Woman’s death linked to asbestos exposure

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A WOMAN died of a type of cancer caused by asbestos exposure, a inquest heard, in a tragic reminder of how the toxic material is still causing pain to families years after it was banned.

Irene Dowling, of The Mallards, Hemel Hempstead, died on May 22 this year after developing mesothelioma, caused by exposure to asbestos.

The 64-year-old, born in Birmingham, was a supply teacher for a number of years and moved to Hemel Hempstead in 1975, before working at Watford Borough Council in the housing department, and at Luton Borough Council.

Speaking at the inquest on Wednesday, June 28, coroner for Herts Edward Thomas said: “It’s likely if there was exposure, that this was around 20 years ago.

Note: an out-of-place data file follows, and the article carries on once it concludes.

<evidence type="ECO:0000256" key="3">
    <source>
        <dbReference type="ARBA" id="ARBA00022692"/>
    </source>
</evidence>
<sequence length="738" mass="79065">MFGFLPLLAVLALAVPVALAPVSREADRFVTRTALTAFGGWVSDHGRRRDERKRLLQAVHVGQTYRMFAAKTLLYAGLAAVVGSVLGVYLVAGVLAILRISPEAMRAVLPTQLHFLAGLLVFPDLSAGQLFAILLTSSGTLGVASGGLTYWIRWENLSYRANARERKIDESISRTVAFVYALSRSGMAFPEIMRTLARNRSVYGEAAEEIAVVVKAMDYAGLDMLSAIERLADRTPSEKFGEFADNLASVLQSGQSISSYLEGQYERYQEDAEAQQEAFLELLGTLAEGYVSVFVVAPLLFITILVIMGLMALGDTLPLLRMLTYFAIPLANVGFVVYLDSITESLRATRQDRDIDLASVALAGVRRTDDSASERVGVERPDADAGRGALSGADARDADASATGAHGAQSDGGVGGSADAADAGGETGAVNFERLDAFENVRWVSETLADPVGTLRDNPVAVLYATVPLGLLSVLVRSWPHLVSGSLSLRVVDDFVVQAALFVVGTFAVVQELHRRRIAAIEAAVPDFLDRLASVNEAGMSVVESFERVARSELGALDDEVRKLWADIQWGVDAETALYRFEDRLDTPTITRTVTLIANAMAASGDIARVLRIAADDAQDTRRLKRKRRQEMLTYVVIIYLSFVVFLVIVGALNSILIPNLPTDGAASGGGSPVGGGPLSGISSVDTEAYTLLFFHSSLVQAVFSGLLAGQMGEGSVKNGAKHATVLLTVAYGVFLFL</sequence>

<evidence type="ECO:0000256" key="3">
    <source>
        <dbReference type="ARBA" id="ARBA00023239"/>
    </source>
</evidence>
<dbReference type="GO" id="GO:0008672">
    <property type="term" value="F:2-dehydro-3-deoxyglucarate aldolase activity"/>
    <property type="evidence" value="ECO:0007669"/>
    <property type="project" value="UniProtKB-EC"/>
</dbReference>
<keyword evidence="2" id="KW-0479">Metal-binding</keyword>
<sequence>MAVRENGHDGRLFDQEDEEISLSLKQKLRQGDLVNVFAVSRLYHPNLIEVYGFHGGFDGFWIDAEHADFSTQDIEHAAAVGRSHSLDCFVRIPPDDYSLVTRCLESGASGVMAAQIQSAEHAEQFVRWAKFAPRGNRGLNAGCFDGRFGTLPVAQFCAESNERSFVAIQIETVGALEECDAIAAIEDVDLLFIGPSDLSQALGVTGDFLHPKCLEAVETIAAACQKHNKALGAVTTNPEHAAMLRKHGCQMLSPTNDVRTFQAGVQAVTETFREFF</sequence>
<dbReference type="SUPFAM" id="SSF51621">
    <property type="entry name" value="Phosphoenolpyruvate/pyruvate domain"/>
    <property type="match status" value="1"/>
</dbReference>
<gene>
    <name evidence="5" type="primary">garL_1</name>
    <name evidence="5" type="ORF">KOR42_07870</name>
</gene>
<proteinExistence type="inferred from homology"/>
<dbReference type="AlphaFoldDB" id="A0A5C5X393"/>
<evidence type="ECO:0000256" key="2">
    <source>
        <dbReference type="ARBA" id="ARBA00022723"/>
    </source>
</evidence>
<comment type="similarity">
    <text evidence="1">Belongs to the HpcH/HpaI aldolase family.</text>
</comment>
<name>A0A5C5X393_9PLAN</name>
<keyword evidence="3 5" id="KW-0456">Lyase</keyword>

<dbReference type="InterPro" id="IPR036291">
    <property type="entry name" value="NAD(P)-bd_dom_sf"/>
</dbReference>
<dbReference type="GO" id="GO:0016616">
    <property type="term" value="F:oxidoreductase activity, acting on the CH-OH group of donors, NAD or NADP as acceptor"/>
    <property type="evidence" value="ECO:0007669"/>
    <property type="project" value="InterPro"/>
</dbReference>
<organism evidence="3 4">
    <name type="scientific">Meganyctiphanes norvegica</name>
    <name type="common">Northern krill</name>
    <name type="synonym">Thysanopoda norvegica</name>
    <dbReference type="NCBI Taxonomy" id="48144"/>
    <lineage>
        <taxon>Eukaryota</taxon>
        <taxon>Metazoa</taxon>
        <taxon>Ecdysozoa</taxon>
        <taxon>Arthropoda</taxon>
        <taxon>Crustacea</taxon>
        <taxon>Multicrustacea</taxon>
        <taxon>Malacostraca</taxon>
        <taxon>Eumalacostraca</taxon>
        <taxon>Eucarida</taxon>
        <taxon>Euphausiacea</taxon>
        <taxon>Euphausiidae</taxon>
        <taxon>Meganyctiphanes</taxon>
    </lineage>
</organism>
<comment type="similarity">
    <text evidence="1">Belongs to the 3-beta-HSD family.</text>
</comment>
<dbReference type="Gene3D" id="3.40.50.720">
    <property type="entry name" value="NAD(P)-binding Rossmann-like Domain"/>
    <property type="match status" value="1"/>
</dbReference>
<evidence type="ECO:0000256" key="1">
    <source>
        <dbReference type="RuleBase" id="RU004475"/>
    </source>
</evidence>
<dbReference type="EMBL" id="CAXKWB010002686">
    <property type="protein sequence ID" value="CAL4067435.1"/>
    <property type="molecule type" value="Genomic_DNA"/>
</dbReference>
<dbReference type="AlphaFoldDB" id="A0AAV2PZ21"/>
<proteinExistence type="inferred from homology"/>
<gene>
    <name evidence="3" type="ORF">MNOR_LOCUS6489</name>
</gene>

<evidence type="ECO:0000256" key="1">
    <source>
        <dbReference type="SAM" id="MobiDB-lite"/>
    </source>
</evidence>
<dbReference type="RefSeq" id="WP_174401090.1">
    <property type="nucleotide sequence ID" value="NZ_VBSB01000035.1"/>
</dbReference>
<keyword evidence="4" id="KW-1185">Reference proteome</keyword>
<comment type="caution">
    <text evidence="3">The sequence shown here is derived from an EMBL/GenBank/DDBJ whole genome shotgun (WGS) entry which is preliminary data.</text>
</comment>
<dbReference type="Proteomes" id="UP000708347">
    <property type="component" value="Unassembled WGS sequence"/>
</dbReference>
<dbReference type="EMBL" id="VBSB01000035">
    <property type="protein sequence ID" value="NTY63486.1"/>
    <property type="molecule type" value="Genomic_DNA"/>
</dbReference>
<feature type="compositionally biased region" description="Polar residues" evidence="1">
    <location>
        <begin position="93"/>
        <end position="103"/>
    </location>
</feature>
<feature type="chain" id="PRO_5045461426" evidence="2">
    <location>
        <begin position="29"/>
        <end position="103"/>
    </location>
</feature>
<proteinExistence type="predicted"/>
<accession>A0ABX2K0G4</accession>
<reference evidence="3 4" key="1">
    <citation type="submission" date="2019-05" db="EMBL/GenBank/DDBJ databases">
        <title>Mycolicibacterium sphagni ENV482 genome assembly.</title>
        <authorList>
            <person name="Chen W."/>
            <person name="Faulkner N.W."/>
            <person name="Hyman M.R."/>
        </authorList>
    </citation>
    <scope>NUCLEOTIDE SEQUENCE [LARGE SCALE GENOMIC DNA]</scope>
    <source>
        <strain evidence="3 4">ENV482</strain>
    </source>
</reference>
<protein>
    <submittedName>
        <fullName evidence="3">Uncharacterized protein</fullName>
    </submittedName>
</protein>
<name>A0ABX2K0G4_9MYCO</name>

“She seemed to be a very capable lady and a good manager, who was very well liked and respected.”

A test in April 2010 confirmed the presence of mesthelioma

While there was no specific evidence to suggest where Irene could have been exposed to asbestos, she still received some compensation from a government scheme.

Irene’s partner Graham Blair said: “I think these sorts of cases seem to be where people have worked in the same sorts of places for many years.”

Mr Thomas gave a narrative verdict, stating that Irene: “Died of mesothelioma, but that there was no definitive evidence of exposure to asbestos during the course of her employment. I’m not ruling it out, but I can’t prove it.”

Irene spent time at the Hospice of St Francis, and then a care home, before returning home.

She passed away from bronchopneumonia, brought on by the cancer, surrounded by her three sons and her partner Graham at 6am on May 22.